Sayles’s multi-narrative tackles all this over the course of its nearly 1,000 pages, but the result is a curiously lumpy enterprise, especially for a prolific indie director and screenwriter known for his economic storytelling. It’s a book whose many parts — some gripping, some tendentious — generate tension only in fits and starts, consistently losing more energy than it gains.
The story is divided into a more or less sequential, Dos Passos-style mosaic of its time, in which three overlapping narrative threads emerge.
First, there’s the journey of Hosea “Hod” Brackenridge, who marched with Coxey’s Army, then heads for the Yukon to make his fortune in the Gold Rush. He gets robbed, becomes a boxer and wanders from pillar to post before joining the U.S. Army.
Second, there’s the story set amid the Wilmington, N.C., Massacre of 1898, a horrific historical event that will likely come as news to many readers, as it did to this one: the rare American instance of the violent overthrow of an elected city government, unimpeded by federal intervention. In the reign of terror that followed, a white mob killed and terrorized black citizens, driving many from the city.
Long before that melee, the sons of Wilmington join the Army. Black recruits such as best friends Junior Lunceford and Royal Scott, members of the all-black 25th Infantry, take the front lines in Cuba. Their sergeant calls them “cannon meat,” the ones who go in first before they “send in the boys that are gonna survive and pose for the statue.”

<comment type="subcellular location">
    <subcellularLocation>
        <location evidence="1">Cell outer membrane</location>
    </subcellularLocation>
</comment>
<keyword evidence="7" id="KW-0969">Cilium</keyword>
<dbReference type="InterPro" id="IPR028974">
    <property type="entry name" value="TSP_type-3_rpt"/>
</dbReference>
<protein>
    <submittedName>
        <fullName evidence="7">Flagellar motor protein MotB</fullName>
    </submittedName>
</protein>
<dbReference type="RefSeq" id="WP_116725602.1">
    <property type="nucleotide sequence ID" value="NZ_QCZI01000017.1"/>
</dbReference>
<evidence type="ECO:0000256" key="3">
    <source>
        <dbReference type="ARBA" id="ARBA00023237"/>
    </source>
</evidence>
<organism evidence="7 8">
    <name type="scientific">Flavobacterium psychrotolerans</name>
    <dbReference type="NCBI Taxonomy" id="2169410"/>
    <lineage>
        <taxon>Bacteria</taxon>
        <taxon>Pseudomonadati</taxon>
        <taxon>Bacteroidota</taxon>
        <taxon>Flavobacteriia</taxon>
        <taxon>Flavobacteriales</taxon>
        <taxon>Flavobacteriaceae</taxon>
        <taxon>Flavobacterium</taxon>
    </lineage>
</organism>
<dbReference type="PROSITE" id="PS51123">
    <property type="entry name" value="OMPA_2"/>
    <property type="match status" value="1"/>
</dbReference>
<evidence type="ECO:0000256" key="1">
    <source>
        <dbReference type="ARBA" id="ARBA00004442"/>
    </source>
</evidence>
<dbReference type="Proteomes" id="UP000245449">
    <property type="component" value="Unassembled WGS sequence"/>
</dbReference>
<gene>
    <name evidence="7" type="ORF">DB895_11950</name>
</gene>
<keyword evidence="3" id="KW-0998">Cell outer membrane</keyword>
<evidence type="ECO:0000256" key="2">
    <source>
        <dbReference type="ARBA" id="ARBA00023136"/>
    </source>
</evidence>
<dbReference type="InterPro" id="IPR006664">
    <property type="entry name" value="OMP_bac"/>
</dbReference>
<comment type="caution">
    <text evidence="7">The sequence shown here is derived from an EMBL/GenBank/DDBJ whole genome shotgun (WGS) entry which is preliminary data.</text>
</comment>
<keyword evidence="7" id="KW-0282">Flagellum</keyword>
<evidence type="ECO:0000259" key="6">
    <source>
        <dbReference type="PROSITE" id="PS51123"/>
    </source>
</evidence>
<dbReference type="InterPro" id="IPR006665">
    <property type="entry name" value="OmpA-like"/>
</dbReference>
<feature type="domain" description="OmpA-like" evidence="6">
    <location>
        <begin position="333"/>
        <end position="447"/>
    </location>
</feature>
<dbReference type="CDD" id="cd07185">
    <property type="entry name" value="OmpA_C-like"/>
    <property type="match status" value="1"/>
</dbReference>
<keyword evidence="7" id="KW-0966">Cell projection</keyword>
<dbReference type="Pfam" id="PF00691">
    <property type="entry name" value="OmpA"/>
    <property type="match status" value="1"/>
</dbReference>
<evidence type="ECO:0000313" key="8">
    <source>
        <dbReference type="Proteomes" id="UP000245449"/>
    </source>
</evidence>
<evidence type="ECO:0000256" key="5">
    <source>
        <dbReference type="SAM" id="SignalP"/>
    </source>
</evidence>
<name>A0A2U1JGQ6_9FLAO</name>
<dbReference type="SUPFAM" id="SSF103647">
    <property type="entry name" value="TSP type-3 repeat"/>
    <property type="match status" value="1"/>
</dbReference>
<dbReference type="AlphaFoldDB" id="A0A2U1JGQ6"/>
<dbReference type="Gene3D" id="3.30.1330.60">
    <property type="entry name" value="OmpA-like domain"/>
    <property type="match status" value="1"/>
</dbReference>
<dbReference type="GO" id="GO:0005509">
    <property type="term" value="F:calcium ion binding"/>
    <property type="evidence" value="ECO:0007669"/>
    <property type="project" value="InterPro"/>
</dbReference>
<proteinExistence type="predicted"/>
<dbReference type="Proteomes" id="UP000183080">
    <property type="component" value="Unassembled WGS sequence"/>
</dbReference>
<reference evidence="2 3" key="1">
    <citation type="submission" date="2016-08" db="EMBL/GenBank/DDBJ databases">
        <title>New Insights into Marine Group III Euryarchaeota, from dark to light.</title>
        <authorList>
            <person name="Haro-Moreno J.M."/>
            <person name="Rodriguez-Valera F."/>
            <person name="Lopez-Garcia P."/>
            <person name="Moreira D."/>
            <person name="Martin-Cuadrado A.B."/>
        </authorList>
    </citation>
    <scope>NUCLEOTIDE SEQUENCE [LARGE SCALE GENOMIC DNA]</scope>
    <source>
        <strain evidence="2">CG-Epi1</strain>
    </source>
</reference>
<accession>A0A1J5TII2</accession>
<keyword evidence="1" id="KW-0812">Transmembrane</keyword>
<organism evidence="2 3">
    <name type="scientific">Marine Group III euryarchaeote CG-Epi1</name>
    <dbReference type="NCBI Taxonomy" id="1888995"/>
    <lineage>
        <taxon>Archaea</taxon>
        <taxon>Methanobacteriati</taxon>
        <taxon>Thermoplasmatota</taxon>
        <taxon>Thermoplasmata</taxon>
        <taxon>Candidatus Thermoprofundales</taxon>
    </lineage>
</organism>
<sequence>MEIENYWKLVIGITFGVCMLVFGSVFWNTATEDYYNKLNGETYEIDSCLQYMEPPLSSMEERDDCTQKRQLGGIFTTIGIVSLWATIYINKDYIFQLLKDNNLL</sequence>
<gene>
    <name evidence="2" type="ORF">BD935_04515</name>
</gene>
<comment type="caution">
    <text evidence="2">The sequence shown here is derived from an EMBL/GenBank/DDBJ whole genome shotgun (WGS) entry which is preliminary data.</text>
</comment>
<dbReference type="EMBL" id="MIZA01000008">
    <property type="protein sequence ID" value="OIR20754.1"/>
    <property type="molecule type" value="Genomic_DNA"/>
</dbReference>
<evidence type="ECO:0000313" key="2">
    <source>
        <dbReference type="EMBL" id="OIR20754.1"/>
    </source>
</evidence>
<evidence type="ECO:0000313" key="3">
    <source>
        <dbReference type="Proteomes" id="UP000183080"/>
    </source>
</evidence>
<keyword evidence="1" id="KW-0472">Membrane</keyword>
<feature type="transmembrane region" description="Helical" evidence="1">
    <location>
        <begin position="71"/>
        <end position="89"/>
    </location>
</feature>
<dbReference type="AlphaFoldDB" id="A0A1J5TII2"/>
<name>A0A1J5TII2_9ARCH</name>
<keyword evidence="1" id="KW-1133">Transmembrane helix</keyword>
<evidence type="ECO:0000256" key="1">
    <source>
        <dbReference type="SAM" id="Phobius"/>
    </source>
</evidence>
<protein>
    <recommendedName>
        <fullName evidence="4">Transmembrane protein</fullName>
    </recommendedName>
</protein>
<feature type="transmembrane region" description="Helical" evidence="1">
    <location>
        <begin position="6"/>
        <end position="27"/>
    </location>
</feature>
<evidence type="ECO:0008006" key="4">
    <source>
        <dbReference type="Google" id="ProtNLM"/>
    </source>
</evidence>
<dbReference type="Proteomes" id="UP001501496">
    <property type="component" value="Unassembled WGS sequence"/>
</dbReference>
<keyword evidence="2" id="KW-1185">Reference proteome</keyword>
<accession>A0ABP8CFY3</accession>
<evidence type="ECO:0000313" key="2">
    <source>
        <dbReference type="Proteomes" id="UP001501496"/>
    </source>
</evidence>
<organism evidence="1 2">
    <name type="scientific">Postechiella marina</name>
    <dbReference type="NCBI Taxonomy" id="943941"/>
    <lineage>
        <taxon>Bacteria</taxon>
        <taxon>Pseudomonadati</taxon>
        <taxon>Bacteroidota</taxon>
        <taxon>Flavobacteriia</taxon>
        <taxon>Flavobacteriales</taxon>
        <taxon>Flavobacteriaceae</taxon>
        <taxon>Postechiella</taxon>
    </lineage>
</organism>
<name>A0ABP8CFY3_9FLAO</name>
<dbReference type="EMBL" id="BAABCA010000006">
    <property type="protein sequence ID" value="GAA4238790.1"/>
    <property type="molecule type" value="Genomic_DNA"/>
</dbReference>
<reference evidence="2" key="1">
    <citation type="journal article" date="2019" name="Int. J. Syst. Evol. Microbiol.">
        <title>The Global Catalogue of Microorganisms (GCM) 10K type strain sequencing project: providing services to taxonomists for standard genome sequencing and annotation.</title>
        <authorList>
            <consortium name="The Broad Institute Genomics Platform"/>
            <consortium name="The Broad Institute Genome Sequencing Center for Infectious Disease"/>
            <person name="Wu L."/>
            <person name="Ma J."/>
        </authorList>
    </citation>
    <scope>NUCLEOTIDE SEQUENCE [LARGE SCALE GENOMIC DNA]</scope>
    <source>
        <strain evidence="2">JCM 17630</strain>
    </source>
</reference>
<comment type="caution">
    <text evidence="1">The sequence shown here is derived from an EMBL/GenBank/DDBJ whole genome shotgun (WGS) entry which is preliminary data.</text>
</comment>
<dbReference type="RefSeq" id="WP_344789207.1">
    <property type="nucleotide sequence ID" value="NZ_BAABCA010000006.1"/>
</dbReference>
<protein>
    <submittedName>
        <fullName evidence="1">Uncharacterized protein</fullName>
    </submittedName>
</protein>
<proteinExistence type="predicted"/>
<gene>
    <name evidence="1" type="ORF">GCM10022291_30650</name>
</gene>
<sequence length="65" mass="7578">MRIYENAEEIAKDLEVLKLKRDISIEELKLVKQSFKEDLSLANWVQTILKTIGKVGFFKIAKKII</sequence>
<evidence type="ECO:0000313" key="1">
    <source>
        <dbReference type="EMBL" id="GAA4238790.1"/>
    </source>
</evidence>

On the other side of this novel’s world is the story of Diosdado Concepcion, a true-believing young Filipino who joins a secret society bent on liberating Cuba and the Philippines from the yoke of Spain. Diosdado’s dream of independence appears within reach when America becomes involved, only to find that the Yanquis aren’t just there to help. “Hungry for our lands, our souls, hungry for the world,” he says at one point. “These people . . . they could devour every one of our islands and never be satisfied.”
Diosdado shoulders much of the burden of the story, losing his naivete as he finds himself a pawn in a much bigger game. The real dramatic heart of the story, however, is in Wilmington, which features the book’s single most endearing character: Aaron Lunceford, Junior’s esteemed father, a successful black physician and local role model, who endures a crucible of fire once the white militia arrives.
Sayles is often successful at re-creating the world of 110 years ago. He has a sharp eye for the telling details of how life was lived, whether it involved jumping off a moving train, a cockfighter sucking blood from a rooster’s comb, or a doctor setting a broken arm on the spur of the moment.
The problem is that there’s little friction among the novel’s competing parts, which alternate between exciting and didactic. Too often, we find Sayles doing something he would never do as a director: cutting away just as the story gets going. He keeps wanting to remind you of the big picture, the point of the story, of how both at home and abroad white people always run dark-skinned people off their lands (with sly but unmistakable references to the war in Iraq). Also, he gets carried away. He brings in numerous historical walk-ons, characters who come and suddenly go, laborious conversations among anonymous parties and stories that serve no purpose and go nowhere. (I’m looking at you, Pages 827-850.) This is a novel about American expansionism that just never stops inflating.
Sayles the dramatist keeps getting elbowed aside by Sayles the set designer, the blowhard and the polemicist, and his writing style just doesn’t have the zest or brio to make it all consistently entertaining. Turning these pages can become a Sisyphean task. You finish it feeling exhausted rather than exhilarated. “A Moment in the Sun” could have been really good if it hadn’t tried so hard to be important.
Welch frequently reviews books for the Columbia, S.C., Free-Times.